- File Size: 1165 KB
- Print Length: 258 pages
- Publisher: Grove Press (March 22, 2010)
- Publication Date: April 1, 2018
- Sold by: Amazon.com Services LLC
- Language: English
- ASIN: B004CFAT0U
- Text-to-Speech: Enabled
- Word Wise: Enabled
- Lending: Enabled
- Amazon Best Sellers Rank: #39,815 Paid in Kindle Store (See Top 100 Paid in Kindle Store)
The Pleasing Hour: A Novel Kindle Edition
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|Length: 258 pages||Word Wise: Enabled||Enhanced Typesetting: Enabled|
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In Paris she moves in with the Tivots: the unassuming, shambling father, Marc; the glamorous and unforgiving mother, Nicole; the beautiful daughter, Odile; the merry daughter, Lola; the momma's boy, Guillaume. Rosie steps into the highly polarized atmosphere of the Tivot household, unconsciously upsetting its equilibrium by throwing in her lot with Marc and Lola. And when the family heads off to Spain for vacation, the power balance shifts palpably, since Rosie is the only one who speaks Spanish. Even Nicole grudgingly admires her. What's more, Rosie notices Marc regarding her with the "relentless curiosity he'd had in his eye since we landed in Spain." On Mallorca, the two consummate their relationship, and the betrayal forces her to see beyond her own worries to the entrenched pains and allegiances of her host family.
King cleverly iterates this message in her narrative. She occasionally, deliberately, allows each member of the Tivot family to voice the story, and this opening-up of the narrative allows the world to flow into a novel whose themes might otherwise seem petty. In the end, the author doesn't perpetrate the dull crime of youthful self-involvement--she comments on it. We care for Rosie from the start, but we like her a lot more as she comes alive to the people around her. --Claire Dederer --This text refers to an out of print or unavailable edition of this title.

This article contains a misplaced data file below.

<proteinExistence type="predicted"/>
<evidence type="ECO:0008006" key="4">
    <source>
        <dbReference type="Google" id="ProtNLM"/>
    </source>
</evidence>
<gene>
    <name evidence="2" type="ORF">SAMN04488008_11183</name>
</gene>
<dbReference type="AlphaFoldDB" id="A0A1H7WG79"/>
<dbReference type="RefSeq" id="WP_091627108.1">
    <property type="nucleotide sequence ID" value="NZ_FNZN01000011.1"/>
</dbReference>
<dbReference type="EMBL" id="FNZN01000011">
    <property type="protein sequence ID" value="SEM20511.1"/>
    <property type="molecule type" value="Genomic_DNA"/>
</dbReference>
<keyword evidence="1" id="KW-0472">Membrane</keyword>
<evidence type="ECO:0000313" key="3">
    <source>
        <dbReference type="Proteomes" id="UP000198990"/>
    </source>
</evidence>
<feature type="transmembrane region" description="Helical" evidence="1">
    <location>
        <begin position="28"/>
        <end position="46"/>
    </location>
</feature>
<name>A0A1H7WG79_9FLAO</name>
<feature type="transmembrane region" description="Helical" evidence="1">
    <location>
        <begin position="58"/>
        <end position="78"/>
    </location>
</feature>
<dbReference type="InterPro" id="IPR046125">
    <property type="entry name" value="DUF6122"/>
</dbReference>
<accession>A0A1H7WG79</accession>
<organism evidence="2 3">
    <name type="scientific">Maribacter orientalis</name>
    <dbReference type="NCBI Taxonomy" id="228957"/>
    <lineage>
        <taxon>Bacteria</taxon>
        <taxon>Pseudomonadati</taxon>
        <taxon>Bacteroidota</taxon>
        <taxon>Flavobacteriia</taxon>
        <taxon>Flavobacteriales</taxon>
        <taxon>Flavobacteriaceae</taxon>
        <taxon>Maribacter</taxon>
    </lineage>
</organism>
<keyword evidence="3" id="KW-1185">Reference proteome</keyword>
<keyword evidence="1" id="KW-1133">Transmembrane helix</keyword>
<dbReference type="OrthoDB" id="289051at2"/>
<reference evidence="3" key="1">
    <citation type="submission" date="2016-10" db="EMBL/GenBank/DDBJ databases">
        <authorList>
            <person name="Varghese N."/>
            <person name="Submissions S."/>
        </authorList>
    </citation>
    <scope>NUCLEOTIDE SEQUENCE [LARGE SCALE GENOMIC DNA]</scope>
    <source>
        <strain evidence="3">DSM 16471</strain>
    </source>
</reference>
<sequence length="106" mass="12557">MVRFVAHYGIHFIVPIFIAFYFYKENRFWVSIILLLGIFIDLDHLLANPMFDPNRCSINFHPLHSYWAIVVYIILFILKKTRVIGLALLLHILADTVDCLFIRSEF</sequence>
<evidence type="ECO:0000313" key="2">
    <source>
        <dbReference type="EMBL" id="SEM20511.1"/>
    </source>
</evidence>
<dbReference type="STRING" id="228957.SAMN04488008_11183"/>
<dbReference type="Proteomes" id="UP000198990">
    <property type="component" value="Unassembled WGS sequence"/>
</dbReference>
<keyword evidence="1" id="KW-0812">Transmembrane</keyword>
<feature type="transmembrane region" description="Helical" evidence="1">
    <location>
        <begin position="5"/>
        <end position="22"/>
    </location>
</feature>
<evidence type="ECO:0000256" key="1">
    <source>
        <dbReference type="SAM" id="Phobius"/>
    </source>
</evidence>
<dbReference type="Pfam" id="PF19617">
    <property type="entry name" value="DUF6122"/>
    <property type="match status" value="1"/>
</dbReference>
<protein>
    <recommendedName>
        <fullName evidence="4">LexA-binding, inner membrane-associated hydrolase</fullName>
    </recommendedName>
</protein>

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The dynamic of Rosie's and Marc's relationship was described amazingly and painfully well, even as Rosie came to understand what Nicole found objectionable in Marc. Rosie's discomfort and awkwardness were conveyed so well I was actually cringing during certain passages.
The only aspects I had trouble wrapping my mind around were how, since the Tivots got a new au pair every year, they were all so quick to open to, trust, and become attached to Rosie. The speed and ease of the transition from Paris to Plaire was also a little hard to fit into the relationship between Rosie and Nicole.
I appreciated how the story began and ended in Plaire, and the overall smoothness of that arc.
This is my second Lily King novel, having begun with "Euphoria". I plan to read everything she's written -- truly a gifted writer.
King's writing is bursting with color and primed with passion, it sweeps you off your feet with its many convoluted evocative nuances. The simple story of Rosie, the au pair with a tragic past, has so many angles it's as if it's reflected from a prism. The concept of a young woman perhaps being lead by her nose into guilt, or perhaps creating her own guilt is explored with such subtlety that it comes a a surprise to realize that this is really the theme of the novel. This kind of writing is rare, this type of author a 'one-in-a-generation' species. Not since I first read John Fowles have I been so deeply affected by the written word. The questions posed (without giving the plot away) : Did they plan it, had they done it before?
Now, I have lived through Rosie and have loved the life that we lived. What a wonderful story, with lots of unanswered questions about how all of this comes about and where she goes from here. I would have preferred that the book go on forever. I would have loved to be there with her and if Ms. King wouldn't mind, I'd like her to send me another chapter every time she got a chance.
Like the life I decided not to live, this one is far too short.
A fascinating, charmed story. Don't pass this chance by.